Loveland man, it's a really good deal. You get 3 lessons, and when you are done you get a season pass. If you tried to mimic that with adding lessons to the RMSP you'd probably play about double. Loveland is really underrated, even if you progress quickly, you'll still be able to find terrain to challenge you.

 

 

Details here.

http://www.skiloveland.com/skischool/3_class_pass.aspx

 

That cost of $316 btw, is CHEAPER than buying a season pass with no lessons. I've even thought about taking that offer just to save $63 cuz I'm cheap lol

post #6 of 25
Quote:
Originally Posted by skiNEwhere View Post
 

Loveland man, it's a really good deal. You get 3 lessons, and when you are done you get a season pass. If you tried to mimic that with adding lessons to the RMSP you'd probably play about double. Loveland is really underrated, even if you progress quickly, you'll still be able to find terrain to challenge you.

 

 

Details here.

http://www.skiloveland.com/skischool/3_class_pass.aspx

 

That cost of $316 btw, is CHEAPER than buying a season pass with no lessons. I've even thought about taking that offer just to save $63 cuz I'm cheap lol

 

Another vote for the 3 class pass.  A very good deal in skiing, and Loveland is a lovely place for all ability levels. Beginner bowl skiing is a rarity in the state, but Loveland offers tons of it and lot of progressively more difficult slopes to make easy transitions to tougher skiing.

 

What are you doing about gear? If you are sure that skiing is the sport for you, I would recommend investing in boots from a professional bootfitter. Do not buy skis yet, as the skis you like at the end of your first real year on snow will not be the ones you like at the beginning. But boots are very important. You cannot ski if you cannot control the ski, and you cannot ski through foot pain. 

post #7 of 25
Thread Starter 

Thank you for all the advice so far!

 

I think the Loveland pass/calsses makes the most sense to me as well. I figure if I do feel the need to go to another place I can look into a Keystone spring pass!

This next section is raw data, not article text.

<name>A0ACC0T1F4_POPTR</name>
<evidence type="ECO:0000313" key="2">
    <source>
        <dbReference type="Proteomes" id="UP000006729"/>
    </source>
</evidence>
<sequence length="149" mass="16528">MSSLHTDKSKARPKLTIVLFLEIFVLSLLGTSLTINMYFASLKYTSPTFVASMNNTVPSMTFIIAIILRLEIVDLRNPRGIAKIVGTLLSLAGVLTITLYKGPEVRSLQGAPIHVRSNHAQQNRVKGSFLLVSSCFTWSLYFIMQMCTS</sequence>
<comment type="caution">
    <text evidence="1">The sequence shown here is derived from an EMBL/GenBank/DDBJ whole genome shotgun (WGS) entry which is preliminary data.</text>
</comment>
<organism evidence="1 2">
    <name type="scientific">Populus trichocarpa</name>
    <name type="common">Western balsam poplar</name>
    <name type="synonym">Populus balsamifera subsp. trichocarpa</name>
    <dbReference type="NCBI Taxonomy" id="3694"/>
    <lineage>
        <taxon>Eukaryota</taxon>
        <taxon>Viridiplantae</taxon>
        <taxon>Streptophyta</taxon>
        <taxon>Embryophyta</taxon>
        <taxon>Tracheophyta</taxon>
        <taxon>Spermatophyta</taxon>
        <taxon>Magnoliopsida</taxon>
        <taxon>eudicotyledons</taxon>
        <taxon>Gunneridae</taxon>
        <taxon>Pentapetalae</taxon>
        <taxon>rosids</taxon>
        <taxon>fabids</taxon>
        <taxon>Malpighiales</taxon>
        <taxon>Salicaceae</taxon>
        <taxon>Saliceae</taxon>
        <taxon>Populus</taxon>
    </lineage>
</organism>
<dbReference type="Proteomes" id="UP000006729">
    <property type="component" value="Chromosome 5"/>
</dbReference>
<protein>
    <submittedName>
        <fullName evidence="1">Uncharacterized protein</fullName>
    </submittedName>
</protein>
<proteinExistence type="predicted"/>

I found a pair of Rossignol temptation 82's that were in really good shape and good price.  Plus, I figure if I am able to ski a good amount that I want to atleast use the same skis.  That way I at least get use to one pair of skis for the entire season and travel with them when I go ski with my family at Red Lodge.  I'm not too concerned about upgrading the skis for next year because the 82's were such a good deal and CO has great deals on used skis in general.

 

As far as clothes are concerned a lot of my backpacking clothes will work perfectly skiing. I understand baselayers for wicking, I have several mid layers, fleece, a down jacket, a shell jacket, 3 in 1 jacket, found some merino ski socks for dirt cheap. I should be covered for clothes. I just need to find some ski pants but there are some great deals happening in CO right now so I should be able to find some next week.

 

I am going to be in Denver next week so I will check out a bootfitter.  The bootfitter seems to be a really good idea. I enjoy hiking and finding the right pair of shoes to hike in is important so I can understand how that works with skiing as well.

 

Any good suggestions for bootfitters in the Greater Denver area?

post #8 of 25

http://thecustomfoot.com

 

Make sure you call for an appointment first. 

post #9 of 25
Thread Starter 
Quote:
Originally Posted by skiNEwhere View Post
 

http://thecustomfoot.com

 

Make sure you call for an appointment first. 

 

Thank you!

 

I just did the math and the money I would save by going to Loveland would allow me to get custom fit boots for the less than a multi pass and lessons.  Loveland and custom boots it is!

post #10 of 25
Quote:
Originally Posted by Tundra View Post
 

Any good suggestions for bootfitters in the Greater Denver area?

 

http://www.larrysbootfitting.com/

 

As outlined above, It's hard to go wrong with the pass options since you can ski during the week.  I prefer the RMSP.  The season lesson program is a good reason to consider the Epic Pass.  Loveland is the best deal and a great mountain.

 

Will you want/need lessons beyond the three?  If so, I'd think about one of the season lesson programs.   Good problem to have... you'll have a fun winter!

post #11 of 25
I second Larry's Bootfitting. First time I've ever had boots that don't hurt.
post #12 of 25
Thread Starter